The AMD Athlon XP 2100+ processor

Friday, March 15, 2002


Once again, AMD has released an update of its ever-popular Athlon XP CPU - the seventh such upgrade to-date. This time, its the Athlon XP 2100+ that's being added to the line-up, and it's clocking-in at 1733MHz. This mild increase in frequency might actually seem a bit funny to some users. After all, the 200MHz bumps of the Pentium 4 do make the XP 2100+'s 66MHz look a bit puny in comparison. At their current respective rates of increase, we may even expect to see the P4 hit 3GHz before the Athlon XP reaches 2GHz.

  


Still, even with that in mind, it's obvious that clock-frequency isn't the sole deciding factor in system performance. If it was, the P4 would have crushed the XP in the marketplace long ago. In reality, the number of instructions a CPU can actually complete per cycle (expressed as "IPC") is just as important as the number of cycles it goes through in a second. The Pentium 4, with its ultra-long hyperpipeline, is able to achieve astronomic clock frequencies, but at the price of lower IPC performance. The Athlon XP, on the other hand, goes through fewer cycles per second, but manages to get more work done on each pass -- 9 instructions per cycle, as opposed to the P4's 6 -- giving it a 150% advantage in IPC.

Together, these two points - frequency, and IPC - make comparing the two CPU families very interesting.

That being said, it is important to note that the Athlon XP 2100+ doesn't bring anything particularly new to the able. Asides from the obvious bump in clock-frequency (and the decision to return the XP to the familiar green color of yore), it is identical to its immediate predecessors, all of which use the 0.18 micron "Palomino" core. From a thermal standpoint, the XP 2100+ is even compatible with AMD's most recent heatsinks -- it has all the familiar characteristics of the XP 2000+, which makes heatsink replacement unnecessary for existing XP owners/upgraders.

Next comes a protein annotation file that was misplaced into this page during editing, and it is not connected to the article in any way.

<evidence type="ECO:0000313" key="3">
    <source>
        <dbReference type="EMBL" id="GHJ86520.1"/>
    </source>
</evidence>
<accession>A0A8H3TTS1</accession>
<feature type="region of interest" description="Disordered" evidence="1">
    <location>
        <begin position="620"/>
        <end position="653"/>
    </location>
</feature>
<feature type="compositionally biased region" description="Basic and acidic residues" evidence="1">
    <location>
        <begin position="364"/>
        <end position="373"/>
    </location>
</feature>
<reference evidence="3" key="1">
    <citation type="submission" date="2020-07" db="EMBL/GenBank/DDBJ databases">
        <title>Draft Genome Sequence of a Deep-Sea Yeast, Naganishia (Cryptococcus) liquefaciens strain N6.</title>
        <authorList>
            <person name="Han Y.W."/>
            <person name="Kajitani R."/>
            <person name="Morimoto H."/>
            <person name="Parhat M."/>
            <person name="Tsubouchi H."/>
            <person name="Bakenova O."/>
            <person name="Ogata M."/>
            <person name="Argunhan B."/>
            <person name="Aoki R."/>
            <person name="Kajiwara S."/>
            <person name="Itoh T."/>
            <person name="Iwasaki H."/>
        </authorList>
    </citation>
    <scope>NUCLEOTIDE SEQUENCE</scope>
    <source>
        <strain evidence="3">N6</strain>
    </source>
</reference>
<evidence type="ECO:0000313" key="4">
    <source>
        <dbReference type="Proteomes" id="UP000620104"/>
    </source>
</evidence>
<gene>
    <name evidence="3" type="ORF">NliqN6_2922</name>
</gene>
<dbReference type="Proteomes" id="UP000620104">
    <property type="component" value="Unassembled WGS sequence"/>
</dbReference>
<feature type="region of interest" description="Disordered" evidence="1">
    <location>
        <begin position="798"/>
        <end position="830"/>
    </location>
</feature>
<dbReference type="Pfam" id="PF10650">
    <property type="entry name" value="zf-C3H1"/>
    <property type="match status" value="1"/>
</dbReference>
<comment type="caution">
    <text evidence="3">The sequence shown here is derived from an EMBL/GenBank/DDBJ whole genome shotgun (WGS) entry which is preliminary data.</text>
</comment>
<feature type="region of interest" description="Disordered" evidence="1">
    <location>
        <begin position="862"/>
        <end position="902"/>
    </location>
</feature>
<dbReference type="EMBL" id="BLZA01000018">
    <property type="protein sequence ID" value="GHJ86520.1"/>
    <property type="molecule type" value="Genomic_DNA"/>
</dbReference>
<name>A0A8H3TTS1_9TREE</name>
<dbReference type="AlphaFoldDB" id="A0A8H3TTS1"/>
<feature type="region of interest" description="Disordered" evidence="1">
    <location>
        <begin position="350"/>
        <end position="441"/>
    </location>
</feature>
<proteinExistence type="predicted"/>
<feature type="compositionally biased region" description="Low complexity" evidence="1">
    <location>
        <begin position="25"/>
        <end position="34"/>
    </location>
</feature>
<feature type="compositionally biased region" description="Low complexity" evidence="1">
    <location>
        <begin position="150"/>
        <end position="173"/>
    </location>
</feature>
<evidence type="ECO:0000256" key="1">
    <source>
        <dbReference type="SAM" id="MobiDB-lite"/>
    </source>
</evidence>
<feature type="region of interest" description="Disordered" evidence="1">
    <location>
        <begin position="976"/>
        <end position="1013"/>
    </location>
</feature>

Of particular interest to many users, though, is AMD's notes regarding the 2100+'s CPU core: it does not use the 0.13 micron "Thoroughbred" core, as some may have expected. According to recent AMD announcements, "Thoroughbred"-based chips shouldn't be expected before the end of the month.

Of course, after reading all this, one may begin to wonder if the new XP's fairly minor performance boost is really enough to secure its position as a performance champ. That, ladies and gentlemen, is what we're here for, and is precisely what we'll be testing today.

To that end, we compared several different systems, in order to determine relative performance abilities.

Those systems include the Athlon XP 2100+, the Athlon XP 2000+, the Intel Pentium 4 "Northwood" 2.2GHz, and the 2GHz Pentium 4 "Willamet".

For more complete information concerning the AMD Athlon XP's internal microarchitecture, we suggest reading our review of the Athlon XP 1800+.

Two final notes worth mentioning: the Athlon XP 2100+ will be immediately available in OEM systems from Compaq, Fujitsu-Siemens, and NEC-CI. The XP 2100+ will be also be arriving to market alongside two siblings -- the Athlon MP 2100+, and the AMD Athlon 4 1600+ (mobile).

The introductory price of the Athlon XP 2100+ is $420US is quantities of 1Ku.

Index:

Next: Test setup.